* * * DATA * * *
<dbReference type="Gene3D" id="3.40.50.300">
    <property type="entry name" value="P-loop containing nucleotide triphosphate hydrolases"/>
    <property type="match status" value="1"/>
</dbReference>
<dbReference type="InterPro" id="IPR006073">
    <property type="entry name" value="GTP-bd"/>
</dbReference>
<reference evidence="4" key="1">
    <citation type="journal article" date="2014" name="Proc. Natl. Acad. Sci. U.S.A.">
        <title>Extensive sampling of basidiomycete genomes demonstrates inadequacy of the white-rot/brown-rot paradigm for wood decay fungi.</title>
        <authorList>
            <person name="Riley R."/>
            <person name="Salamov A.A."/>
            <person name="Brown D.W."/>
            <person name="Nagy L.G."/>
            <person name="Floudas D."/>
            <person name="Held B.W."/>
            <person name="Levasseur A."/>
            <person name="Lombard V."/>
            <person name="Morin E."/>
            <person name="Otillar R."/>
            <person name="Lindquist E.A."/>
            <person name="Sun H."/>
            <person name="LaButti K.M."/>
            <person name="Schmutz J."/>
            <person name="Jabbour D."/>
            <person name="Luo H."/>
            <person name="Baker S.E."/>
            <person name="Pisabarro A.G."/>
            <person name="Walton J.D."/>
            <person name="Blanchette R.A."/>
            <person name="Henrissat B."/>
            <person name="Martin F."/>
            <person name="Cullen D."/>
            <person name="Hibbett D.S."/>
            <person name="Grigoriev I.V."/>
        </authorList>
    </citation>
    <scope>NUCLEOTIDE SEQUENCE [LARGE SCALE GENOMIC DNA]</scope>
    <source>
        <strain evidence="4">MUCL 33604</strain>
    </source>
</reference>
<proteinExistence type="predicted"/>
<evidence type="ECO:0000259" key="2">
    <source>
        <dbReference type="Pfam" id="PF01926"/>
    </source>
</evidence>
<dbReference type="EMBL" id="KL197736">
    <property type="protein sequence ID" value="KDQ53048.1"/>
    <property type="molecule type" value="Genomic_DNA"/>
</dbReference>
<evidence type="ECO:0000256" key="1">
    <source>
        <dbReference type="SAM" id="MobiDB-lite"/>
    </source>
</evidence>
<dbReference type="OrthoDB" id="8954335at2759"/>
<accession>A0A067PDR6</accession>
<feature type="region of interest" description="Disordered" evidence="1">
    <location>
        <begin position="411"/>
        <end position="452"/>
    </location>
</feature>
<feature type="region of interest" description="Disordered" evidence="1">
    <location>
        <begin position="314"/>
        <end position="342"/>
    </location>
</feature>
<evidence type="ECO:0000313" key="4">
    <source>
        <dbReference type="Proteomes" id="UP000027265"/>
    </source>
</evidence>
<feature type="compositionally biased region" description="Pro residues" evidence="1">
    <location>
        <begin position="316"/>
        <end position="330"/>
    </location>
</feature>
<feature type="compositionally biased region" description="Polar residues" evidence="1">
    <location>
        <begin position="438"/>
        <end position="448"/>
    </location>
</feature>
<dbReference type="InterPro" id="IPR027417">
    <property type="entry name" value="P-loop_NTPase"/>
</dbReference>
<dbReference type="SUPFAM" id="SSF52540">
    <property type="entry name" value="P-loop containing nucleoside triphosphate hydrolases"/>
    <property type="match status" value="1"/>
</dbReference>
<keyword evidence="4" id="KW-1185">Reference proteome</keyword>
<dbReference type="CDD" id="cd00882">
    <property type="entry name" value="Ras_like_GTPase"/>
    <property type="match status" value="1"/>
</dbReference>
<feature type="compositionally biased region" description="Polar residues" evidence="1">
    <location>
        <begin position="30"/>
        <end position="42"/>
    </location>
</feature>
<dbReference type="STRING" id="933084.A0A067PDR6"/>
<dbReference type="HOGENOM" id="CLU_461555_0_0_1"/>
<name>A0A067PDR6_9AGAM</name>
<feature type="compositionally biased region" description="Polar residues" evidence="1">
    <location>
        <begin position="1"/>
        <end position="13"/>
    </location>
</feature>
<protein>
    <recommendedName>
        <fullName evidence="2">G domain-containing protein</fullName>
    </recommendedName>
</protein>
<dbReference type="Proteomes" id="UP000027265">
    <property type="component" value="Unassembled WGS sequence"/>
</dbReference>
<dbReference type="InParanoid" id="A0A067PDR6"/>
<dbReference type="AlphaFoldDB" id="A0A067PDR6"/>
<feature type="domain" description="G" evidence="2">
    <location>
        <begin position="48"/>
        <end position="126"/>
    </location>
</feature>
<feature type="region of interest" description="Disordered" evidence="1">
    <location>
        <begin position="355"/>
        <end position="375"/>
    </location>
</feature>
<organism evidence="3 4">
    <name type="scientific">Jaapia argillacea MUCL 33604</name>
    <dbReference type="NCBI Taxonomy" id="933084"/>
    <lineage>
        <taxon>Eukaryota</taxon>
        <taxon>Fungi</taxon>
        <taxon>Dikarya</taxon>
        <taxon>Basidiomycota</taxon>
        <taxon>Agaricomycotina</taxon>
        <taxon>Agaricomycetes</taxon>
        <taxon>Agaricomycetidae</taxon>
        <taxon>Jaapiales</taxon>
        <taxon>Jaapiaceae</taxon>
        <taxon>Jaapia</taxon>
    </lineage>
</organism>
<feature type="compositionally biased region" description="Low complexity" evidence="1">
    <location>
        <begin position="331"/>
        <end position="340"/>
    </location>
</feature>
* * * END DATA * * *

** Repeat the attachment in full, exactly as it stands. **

<dbReference type="Gene3D" id="3.40.50.300">
    <property type="entry name" value="P-loop containing nucleotide triphosphate hydrolases"/>
    <property type="match status" value="1"/>
</dbReference>
<dbReference type="InterPro" id="IPR006073">
    <property type="entry name" value="GTP-bd"/>
</dbReference>
<reference evidence="4" key="1">
    <citation type="journal article" date="2014" name="Proc. Natl. Acad. Sci. U.S.A.">
        <title>Extensive sampling of basidiomycete genomes demonstrates inadequacy of the white-rot/brown-rot paradigm for wood decay fungi.</title>
        <authorList>
            <person name="Riley R."/>
            <person name="Salamov A.A."/>
            <person name="Brown D.W."/>
            <person name="Nagy L.G."/>
            <person name="Floudas D."/>
            <person name="Held B.W."/>
            <person name="Levasseur A."/>
            <person name="Lombard V."/>
            <person name="Morin E."/>
            <person name="Otillar R."/>
            <person name="Lindquist E.A."/>
            <person name="Sun H."/>
            <person name="LaButti K.M."/>
            <person name="Schmutz J."/>
            <person name="Jabbour D."/>
            <person name="Luo H."/>
            <person name="Baker S.E."/>
            <person name="Pisabarro A.G."/>
            <person name="Walton J.D."/>
            <person name="Blanchette R.A."/>
            <person name="Henrissat B."/>
            <person name="Martin F."/>
            <person name="Cullen D."/>
            <person name="Hibbett D.S."/>
            <person name="Grigoriev I.V."/>
        </authorList>
    </citation>
    <scope>NUCLEOTIDE SEQUENCE [LARGE SCALE GENOMIC DNA]</scope>
    <source>
        <strain evidence="4">MUCL 33604</strain>
    </source>
</reference>
<proteinExistence type="predicted"/>
<evidence type="ECO:0000259" key="2">
    <source>
        <dbReference type="Pfam" id="PF01926"/>
    </source>
</evidence>
<dbReference type="EMBL" id="KL197736">
    <property type="protein sequence ID" value="KDQ53048.1"/>
    <property type="molecule type" value="Genomic_DNA"/>
</dbReference>
<evidence type="ECO:0000256" key="1">
    <source>
        <dbReference type="SAM" id="MobiDB-lite"/>
    </source>
</evidence>
<dbReference type="OrthoDB" id="8954335at2759"/>
<accession>A0A067PDR6</accession>
<feature type="region of interest" description="Disordered" evidence="1">
    <location>
        <begin position="411"/>
        <end position="452"/>
    </location>
</feature>
<feature type="region of interest" description="Disordered" evidence="1">
    <location>
        <begin position="314"/>
        <end position="342"/>
    </location>
</feature>
<evidence type="ECO:0000313" key="4">
    <source>
        <dbReference type="Proteomes" id="UP000027265"/>
    </source>
</evidence>
<feature type="compositionally biased region" description="Pro residues" evidence="1">
    <location>
        <begin position="316"/>
        <end position="330"/>
    </location>
</feature>
<feature type="compositionally biased region" description="Polar residues" evidence="1">
    <location>
        <begin position="438"/>
        <end position="448"/>
    </location>
</feature>
<dbReference type="InterPro" id="IPR027417">
    <property type="entry name" value="P-loop_NTPase"/>
</dbReference>
<dbReference type="SUPFAM" id="SSF52540">
    <property type="entry name" value="P-loop containing nucleoside triphosphate hydrolases"/>
    <property type="match status" value="1"/>
</dbReference>
<keyword evidence="4" id="KW-1185">Reference proteome</keyword>
<dbReference type="CDD" id="cd00882">
    <property type="entry name" value="Ras_like_GTPase"/>
    <property type="match status" value="1"/>
</dbReference>
<feature type="compositionally biased region" description="Polar residues" evidence="1">
    <location>
        <begin position="30"/>
        <end position="42"/>
    </location>
</feature>
<dbReference type="STRING" id="933084.A0A067PDR6"/>
<dbReference type="HOGENOM" id="CLU_461555_0_0_1"/>
<name>A0A067PDR6_9AGAM</name>
<feature type="compositionally biased region" description="Polar residues" evidence="1">
    <location>
        <begin position="1"/>
        <end position="13"/>
    </location>
</feature>
<protein>
    <recommendedName>
        <fullName evidence="2">G domain-containing protein</fullName>
    </recommendedName>
</protein>
<dbReference type="Proteomes" id="UP000027265">
    <property type="component" value="Unassembled WGS sequence"/>
</dbReference>
<dbReference type="InParanoid" id="A0A067PDR6"/>
<dbReference type="AlphaFoldDB" id="A0A067PDR6"/>
<feature type="domain" description="G" evidence="2">
    <location>
        <begin position="48"/>
        <end position="126"/>
    </location>
</feature>
<feature type="region of interest" description="Disordered" evidence="1">
    <location>
        <begin position="355"/>
        <end position="375"/>
    </location>
</feature>
<organism evidence="3 4">
    <name type="scientific">Jaapia argillacea MUCL 33604</name>
    <dbReference type="NCBI Taxonomy" id="933084"/>
    <lineage>
        <taxon>Eukaryota</taxon>
        <taxon>Fungi</taxon>
        <taxon>Dikarya</taxon>
        <taxon>Basidiomycota</taxon>
        <taxon>Agaricomycotina</taxon>
        <taxon>Agaricomycetes</taxon>
        <taxon>Agaricomycetidae</taxon>
        <taxon>Jaapiales</taxon>
        <taxon>Jaapiaceae</taxon>
        <taxon>Jaapia</taxon>
    </lineage>
</organism>
<feature type="compositionally biased region" description="Low complexity" evidence="1">
    <location>
        <begin position="331"/>
        <end position="340"/>
    </location>
</feature>